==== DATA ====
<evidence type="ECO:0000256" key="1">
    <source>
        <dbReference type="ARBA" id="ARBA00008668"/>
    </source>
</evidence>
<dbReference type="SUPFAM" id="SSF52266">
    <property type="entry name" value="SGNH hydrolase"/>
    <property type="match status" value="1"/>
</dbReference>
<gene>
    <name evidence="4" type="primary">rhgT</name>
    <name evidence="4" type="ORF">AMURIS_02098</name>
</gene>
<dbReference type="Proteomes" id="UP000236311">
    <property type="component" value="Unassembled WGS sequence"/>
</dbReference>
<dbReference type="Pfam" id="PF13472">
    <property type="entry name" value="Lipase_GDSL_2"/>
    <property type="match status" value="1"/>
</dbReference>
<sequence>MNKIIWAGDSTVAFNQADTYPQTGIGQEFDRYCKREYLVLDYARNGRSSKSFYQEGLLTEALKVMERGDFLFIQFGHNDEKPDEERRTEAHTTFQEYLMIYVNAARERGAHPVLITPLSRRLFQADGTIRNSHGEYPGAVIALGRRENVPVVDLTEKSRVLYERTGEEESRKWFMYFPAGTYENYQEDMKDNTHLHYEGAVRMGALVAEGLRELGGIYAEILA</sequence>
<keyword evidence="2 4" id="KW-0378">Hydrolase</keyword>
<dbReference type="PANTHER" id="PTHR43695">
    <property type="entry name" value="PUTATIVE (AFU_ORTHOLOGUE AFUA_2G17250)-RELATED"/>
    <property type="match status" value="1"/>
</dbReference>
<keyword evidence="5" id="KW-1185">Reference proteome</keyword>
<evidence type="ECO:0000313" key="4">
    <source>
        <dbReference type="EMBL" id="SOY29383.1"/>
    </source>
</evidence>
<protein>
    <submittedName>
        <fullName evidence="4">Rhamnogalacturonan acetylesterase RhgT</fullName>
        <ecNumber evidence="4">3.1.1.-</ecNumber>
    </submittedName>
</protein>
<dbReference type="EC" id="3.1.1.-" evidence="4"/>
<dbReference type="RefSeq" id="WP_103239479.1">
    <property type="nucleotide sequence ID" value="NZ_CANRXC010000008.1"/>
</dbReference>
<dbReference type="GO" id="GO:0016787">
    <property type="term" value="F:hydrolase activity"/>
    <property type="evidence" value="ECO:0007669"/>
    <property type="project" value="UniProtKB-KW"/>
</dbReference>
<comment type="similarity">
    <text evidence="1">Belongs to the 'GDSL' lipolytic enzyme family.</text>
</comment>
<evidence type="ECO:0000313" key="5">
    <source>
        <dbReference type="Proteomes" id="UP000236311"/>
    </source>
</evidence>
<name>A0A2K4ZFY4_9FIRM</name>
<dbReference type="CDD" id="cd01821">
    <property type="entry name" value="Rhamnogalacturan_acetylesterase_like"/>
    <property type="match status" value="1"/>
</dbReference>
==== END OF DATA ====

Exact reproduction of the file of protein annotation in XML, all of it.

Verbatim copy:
<evidence type="ECO:0000256" key="1">
    <source>
        <dbReference type="ARBA" id="ARBA00008668"/>
    </source>
</evidence>
<dbReference type="SUPFAM" id="SSF52266">
    <property type="entry name" value="SGNH hydrolase"/>
    <property type="match status" value="1"/>
</dbReference>
<gene>
    <name evidence="4" type="primary">rhgT</name>
    <name evidence="4" type="ORF">AMURIS_02098</name>
</gene>
<dbReference type="Proteomes" id="UP000236311">
    <property type="component" value="Unassembled WGS sequence"/>
</dbReference>
<dbReference type="Pfam" id="PF13472">
    <property type="entry name" value="Lipase_GDSL_2"/>
    <property type="match status" value="1"/>
</dbReference>
<sequence>MNKIIWAGDSTVAFNQADTYPQTGIGQEFDRYCKREYLVLDYARNGRSSKSFYQEGLLTEALKVMERGDFLFIQFGHNDEKPDEERRTEAHTTFQEYLMIYVNAARERGAHPVLITPLSRRLFQADGTIRNSHGEYPGAVIALGRRENVPVVDLTEKSRVLYERTGEEESRKWFMYFPAGTYENYQEDMKDNTHLHYEGAVRMGALVAEGLRELGGIYAEILA</sequence>
<keyword evidence="2 4" id="KW-0378">Hydrolase</keyword>
<dbReference type="PANTHER" id="PTHR43695">
    <property type="entry name" value="PUTATIVE (AFU_ORTHOLOGUE AFUA_2G17250)-RELATED"/>
    <property type="match status" value="1"/>
</dbReference>
<keyword evidence="5" id="KW-1185">Reference proteome</keyword>
<evidence type="ECO:0000313" key="4">
    <source>
        <dbReference type="EMBL" id="SOY29383.1"/>
    </source>
</evidence>
<protein>
    <submittedName>
        <fullName evidence="4">Rhamnogalacturonan acetylesterase RhgT</fullName>
        <ecNumber evidence="4">3.1.1.-</ecNumber>
    </submittedName>
</protein>
<dbReference type="EC" id="3.1.1.-" evidence="4"/>
<dbReference type="RefSeq" id="WP_103239479.1">
    <property type="nucleotide sequence ID" value="NZ_CANRXC010000008.1"/>
</dbReference>
<dbReference type="GO" id="GO:0016787">
    <property type="term" value="F:hydrolase activity"/>
    <property type="evidence" value="ECO:0007669"/>
    <property type="project" value="UniProtKB-KW"/>
</dbReference>
<comment type="similarity">
    <text evidence="1">Belongs to the 'GDSL' lipolytic enzyme family.</text>
</comment>
<evidence type="ECO:0000313" key="5">
    <source>
        <dbReference type="Proteomes" id="UP000236311"/>
    </source>
</evidence>
<name>A0A2K4ZFY4_9FIRM</name>
<dbReference type="CDD" id="cd01821">
    <property type="entry name" value="Rhamnogalacturan_acetylesterase_like"/>
    <property type="match status" value="1"/>
</dbReference>